Feb 20 (Reuters) - Detroit's state-appointed emergency manager expects to file a roadmap in federal court on Friday detailing how the city will treat some $18 billion of debt and other obligations as it tries to exit bankruptcy, a city spokesman said on Thursday.
"Friday is the present expected day to file," said Bill Nowling, a spokesman for Kevyn Orr, the city's emergency manager.
Judge Steven Rhodes, who is overseeing Detroit's bankruptcy case -- the largest municipal bankruptcy in U.S. history -- set a March 1 deadline for the plan.
The city sent a proposed plan to adjust its debts to creditors on Jan. 29. A copy of the confidential proposal obtained by Reuters indicated that Detroit's largest unsecured creditors, its two pension systems, would fare better than owners of city bonds.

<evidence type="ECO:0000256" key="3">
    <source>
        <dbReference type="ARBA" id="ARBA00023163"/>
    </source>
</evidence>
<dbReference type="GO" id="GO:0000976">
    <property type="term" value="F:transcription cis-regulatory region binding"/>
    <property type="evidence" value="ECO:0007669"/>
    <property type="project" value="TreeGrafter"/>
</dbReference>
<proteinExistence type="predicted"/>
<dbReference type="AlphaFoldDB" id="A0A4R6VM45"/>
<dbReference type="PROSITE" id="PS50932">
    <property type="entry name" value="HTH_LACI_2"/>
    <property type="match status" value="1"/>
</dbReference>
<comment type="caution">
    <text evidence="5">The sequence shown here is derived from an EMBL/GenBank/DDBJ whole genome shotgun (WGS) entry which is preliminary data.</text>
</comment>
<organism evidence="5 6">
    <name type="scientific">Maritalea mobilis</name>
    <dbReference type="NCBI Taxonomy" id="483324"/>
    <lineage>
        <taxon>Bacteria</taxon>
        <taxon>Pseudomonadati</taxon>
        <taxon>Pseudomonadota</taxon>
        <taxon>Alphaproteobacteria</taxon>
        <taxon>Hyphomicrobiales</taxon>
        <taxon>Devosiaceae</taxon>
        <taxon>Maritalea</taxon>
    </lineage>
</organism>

The city said the proposed plan reflected discussions with creditors and said it could be modified before being presented in court.
The proposal excluded interest-rate swap agreements from the settlement plan after Rhodes twice rejected deals between the city and swap providers to end them at a discounted cost.
However, an attorney representing Detroit told Rhodes on Wednesday that a new deal with UBS AG and Merrill Lynch Capital Services over the swaps would be revealed soon.
The swaps, which were used to hedge interest rate risk on some of the $1.45 billion of pension debt Detroit sold in 2005 and 2006, soured when interest rates and the city's credit ratings fell.
The money the city owed the investment banks has been a key element in the bankruptcy case. Detroit on Jan. 31 filed a lawsuit seeking to invalidate the pension debt.